Convergence of data privacy laws in Asia: ABLI’s project showcased at 3rd Paris Peace Forum

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By Dr. Clarisse Girot

Since 2017 the Asian Business Law Institute (ABLI) has been offering an apolitical, non-institutional, non-profit, and trusted platform of regional cooperation to advance multi-stakeholder discussions on convergence of data privacy laws in APAC.

The timeliness of such discussions has been enhanced by the current Covid-19 crisis and we welcome the opportunity to pitch our project at the upcoming edition of the Paris Peace Forum in November.

The crisis has accelerated the take-up of technology across many sectors, and governments have harnessed digital technologies to support the public-health response to the virus among others through population surveillance, contact tracing, and use of mobility data. The future 5G mobile network will accelerate the use of data transmissions, all of which are dependent on smooth and secure cross-border data flows.

Yet Asia, in particular, remains a patchwork of different laws governing the collection, use and transfer of that data, despite drawing on the same sources, like the OECD Privacy Guidelines, the APEC Privacy Framework and Europe’s General Data Protection Regulation.

For instance, different rules apply in the regulation of cross-border data transfers in the Asia-Pacific. Transfers may be authorised or prohibited by default, subject to exceptions that vary. Jurisdictions like China, India, Indonesia and Vietnam have imposed strict obligations to localise their citizens’ data, citing digital-sovereignty and national-security concerns. Individual consent is a default requirement to transfer data overseas in some, not all jurisdictions. Consent may be understood differently. Not all compliance mechanisms that companies may use to transfer data as alternatives to consent are recognised in all jurisdictions.

Because of the interdependence of data-flows frameworks, decisions originating outside Asia also have major implications for policy and practice of privacy, in Asia and globally. For instance, the decision of the European Court of Justice striking down the Privacy Shield, a data-transfer agreement between the EU and the United States, or the presidential order given to ByteDance to keep US data on-shore lest its TikTok business is banned from the US, have made Asia’s contrasted legal landscape even more complex.

The resulting accumulation of legal uncertainty and inconsistencies weighs heavily on businesses, constrains innovation, and eventually limits economic growth across Asia. It further puts limits to regulatory cooperation and creates gaps in protection that are prejudicial to individuals.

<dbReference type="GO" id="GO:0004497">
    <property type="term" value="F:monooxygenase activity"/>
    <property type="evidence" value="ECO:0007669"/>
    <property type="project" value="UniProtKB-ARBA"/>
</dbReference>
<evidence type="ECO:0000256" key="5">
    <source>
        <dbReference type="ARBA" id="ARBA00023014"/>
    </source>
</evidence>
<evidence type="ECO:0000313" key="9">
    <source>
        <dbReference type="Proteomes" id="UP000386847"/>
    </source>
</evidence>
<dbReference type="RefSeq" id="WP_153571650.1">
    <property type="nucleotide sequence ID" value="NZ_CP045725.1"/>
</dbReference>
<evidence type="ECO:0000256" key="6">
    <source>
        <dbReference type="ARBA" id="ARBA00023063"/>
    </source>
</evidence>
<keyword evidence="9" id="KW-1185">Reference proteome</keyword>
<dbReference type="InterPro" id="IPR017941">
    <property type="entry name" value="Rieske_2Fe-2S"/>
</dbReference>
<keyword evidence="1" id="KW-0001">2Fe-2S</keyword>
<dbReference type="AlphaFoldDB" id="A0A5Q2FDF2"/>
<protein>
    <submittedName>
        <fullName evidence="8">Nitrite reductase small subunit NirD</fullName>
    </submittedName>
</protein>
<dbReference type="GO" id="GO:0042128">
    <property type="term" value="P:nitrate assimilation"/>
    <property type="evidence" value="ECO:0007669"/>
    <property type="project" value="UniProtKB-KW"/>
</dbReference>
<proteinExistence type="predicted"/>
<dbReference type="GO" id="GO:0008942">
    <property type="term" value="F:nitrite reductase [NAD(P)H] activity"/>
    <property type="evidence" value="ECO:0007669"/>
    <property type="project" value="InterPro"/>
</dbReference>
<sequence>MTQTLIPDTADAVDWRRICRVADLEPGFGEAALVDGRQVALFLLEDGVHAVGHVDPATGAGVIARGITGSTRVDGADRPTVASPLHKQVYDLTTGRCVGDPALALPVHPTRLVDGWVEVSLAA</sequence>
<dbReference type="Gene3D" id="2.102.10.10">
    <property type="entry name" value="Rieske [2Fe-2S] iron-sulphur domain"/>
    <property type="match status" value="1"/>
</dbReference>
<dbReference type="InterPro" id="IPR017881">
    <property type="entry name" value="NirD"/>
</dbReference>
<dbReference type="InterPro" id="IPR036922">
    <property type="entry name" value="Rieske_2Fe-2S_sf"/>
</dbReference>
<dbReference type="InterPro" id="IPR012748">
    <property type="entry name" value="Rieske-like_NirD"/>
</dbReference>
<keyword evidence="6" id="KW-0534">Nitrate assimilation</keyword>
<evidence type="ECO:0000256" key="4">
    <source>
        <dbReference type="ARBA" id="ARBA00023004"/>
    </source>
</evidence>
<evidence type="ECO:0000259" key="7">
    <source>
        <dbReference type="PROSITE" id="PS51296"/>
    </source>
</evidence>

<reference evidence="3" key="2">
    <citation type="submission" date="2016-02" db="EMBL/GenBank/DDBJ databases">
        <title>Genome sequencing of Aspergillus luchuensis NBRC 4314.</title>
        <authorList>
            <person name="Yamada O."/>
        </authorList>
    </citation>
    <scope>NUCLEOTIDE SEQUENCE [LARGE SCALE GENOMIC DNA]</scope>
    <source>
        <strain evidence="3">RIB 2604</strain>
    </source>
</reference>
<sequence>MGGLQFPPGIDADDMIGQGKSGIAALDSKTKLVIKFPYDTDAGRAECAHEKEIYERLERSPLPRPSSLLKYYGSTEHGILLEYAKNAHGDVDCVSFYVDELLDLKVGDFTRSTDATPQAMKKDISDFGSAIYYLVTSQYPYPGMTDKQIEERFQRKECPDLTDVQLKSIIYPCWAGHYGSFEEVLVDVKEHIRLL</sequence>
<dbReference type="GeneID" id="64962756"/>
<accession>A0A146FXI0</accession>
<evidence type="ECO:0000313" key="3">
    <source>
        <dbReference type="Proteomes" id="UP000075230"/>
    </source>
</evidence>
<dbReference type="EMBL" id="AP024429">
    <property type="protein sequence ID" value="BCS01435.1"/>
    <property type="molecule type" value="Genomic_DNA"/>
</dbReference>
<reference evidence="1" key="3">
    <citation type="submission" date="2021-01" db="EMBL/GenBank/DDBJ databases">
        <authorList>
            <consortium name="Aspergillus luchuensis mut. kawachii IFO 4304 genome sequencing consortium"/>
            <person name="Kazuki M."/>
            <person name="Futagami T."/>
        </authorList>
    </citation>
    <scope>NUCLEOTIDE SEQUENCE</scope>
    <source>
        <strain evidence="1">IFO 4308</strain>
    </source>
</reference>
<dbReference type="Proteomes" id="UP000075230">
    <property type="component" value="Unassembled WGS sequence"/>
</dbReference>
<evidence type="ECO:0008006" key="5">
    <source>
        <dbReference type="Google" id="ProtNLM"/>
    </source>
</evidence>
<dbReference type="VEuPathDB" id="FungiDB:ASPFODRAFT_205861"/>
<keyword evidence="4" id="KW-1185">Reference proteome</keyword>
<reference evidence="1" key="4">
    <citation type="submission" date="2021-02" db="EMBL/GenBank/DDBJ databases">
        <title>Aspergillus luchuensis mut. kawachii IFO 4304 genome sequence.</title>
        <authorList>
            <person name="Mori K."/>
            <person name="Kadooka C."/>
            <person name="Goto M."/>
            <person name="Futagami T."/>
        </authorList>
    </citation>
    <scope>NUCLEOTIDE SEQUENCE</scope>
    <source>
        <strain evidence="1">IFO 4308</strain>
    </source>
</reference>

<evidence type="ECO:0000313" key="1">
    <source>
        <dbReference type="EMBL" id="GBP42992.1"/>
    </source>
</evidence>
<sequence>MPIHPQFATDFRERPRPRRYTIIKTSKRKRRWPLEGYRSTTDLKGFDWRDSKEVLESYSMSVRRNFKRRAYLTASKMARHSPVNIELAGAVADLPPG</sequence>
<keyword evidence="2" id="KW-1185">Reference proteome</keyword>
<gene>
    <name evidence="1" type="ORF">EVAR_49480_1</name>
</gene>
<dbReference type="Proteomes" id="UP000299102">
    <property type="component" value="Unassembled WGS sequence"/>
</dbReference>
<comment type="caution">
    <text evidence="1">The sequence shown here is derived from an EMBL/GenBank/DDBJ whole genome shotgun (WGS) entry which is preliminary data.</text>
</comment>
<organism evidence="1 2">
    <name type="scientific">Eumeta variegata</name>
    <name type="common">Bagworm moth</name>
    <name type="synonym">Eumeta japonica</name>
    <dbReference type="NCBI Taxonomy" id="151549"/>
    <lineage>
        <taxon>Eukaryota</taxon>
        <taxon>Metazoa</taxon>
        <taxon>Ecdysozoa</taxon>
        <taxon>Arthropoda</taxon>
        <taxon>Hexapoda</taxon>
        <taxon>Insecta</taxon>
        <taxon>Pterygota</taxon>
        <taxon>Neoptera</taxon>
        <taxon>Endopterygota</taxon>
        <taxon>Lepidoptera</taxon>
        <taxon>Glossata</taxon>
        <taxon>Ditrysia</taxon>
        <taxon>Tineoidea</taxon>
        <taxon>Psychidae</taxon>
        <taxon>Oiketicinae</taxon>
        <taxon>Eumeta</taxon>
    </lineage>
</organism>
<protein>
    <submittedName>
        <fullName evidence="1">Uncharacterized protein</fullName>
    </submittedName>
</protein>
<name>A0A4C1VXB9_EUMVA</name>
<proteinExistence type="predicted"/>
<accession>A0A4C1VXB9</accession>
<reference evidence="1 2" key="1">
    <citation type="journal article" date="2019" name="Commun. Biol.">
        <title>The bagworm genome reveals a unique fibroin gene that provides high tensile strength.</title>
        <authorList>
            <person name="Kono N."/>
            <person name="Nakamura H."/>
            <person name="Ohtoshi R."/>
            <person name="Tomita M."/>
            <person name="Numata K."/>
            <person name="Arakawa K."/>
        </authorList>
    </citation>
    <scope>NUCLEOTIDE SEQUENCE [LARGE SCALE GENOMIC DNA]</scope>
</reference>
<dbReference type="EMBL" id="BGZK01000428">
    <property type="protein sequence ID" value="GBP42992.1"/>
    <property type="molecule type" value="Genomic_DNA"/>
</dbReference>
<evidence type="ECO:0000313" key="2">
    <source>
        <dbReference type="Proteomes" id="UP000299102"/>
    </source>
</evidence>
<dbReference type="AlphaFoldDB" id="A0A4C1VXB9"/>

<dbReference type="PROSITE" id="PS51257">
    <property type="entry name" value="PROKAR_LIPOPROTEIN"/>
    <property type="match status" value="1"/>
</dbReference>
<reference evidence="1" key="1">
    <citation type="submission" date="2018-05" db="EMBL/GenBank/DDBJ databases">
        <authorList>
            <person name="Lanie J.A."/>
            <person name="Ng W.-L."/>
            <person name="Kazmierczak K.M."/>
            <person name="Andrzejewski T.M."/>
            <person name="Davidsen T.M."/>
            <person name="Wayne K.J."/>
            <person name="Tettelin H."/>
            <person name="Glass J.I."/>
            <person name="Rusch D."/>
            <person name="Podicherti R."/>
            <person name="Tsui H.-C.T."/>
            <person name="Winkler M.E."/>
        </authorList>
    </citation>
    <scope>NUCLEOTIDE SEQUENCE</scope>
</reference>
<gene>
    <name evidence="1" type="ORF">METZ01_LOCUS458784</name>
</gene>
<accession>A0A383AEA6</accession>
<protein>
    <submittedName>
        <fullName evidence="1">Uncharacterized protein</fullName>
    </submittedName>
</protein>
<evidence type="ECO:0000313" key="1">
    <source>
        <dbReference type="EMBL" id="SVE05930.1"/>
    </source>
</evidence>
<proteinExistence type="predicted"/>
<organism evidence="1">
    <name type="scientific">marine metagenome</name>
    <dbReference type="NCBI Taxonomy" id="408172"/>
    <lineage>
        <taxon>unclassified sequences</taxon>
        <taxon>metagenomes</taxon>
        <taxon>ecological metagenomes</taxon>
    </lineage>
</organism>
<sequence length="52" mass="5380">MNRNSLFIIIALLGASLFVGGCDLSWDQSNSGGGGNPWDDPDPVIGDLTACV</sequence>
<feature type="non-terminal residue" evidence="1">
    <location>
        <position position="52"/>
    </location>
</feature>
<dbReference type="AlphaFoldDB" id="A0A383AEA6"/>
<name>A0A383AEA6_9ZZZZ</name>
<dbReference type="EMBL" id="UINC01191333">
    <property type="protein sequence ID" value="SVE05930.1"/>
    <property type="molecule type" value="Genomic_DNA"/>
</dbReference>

Taken together, this multiplicity of parameters creates the paradox that responsible data flows are being restricted in an increasing number of ways at the same time as the pandemic has proven that they have never been so useful for all the sectors of our societies and economies.

Addressing these challenges requires international cooperation and collective action. But in the current geopolitical climate, a top-down approach to international data-flow governance does not work well. Yet despite the political obstacles to the adoption of global solutions, public and private actors urgently need short or medium-term technical and regulatory solutions to protect personal data in a context that will inevitably be ever more international.

To fill this gap in global data governance, less formal, more agile methods of cooperation are needed.

ABLI’s collaborative model offers a unique pathway to address the challenges that result from disparate laws in the Asian region. Through a diversity of actions, and with the support of a unique network of privacy regulators, law practitioners, and industry representatives, we promote regional convergence and certainty in the area of data protection, privacy and cross-border data transfer regulations.

We look forward to presenting our project at the Forum and hope to see new forms of cooperation emerge there.

See you in November!

Views expressed in this publication are the author’s and do not necessarily reflect the views of the Paris Peace Forum.

Clarisse is a Senior Fellow and Data Privacy Project Lead at the Singapore-based Asian Business Law Institute (ABLI). The project is a unique initiative covering 14 Asian jurisdictions that aims at facilitating the convergence of data privacy laws in Asia, with an initial focus on the regulation of international personal data flows. The project is run with the support of some of the most renowned data protection experts in the Asia region, supra-national organisations, data protection regulators, and ministries with data protection responsibilities from across the region.

Clarisse is the editor of the acclaimed “Regulation of cross-border transfers of personal data in Asia” (ABLI, 2018) and lead author of ABLI’s Comparative Analytical Review on Asian data transfer regimes (2020), among other written works. A well-known figure in the global data privacy community, she is a frequent speaker at international conferences and a contributor to high-level research projects, networks, and working groups in the area of data protection and privacy.

Before relocating to Singapore, Clarisse acted as Counsellor to the President of the French Data Protection Authority (CNIL) and prior to that role as Head of CNIL’s department of European and International Affairs. She is a law graduate from the Universities of Paris (1993) and Oxford (M.Jur., 1994) and holds a Ph.D. in comparative law from the University of Tilburg in the Netherlands (cum laude, 2001).

Information on ABLI’s Data Privacy Project is available at

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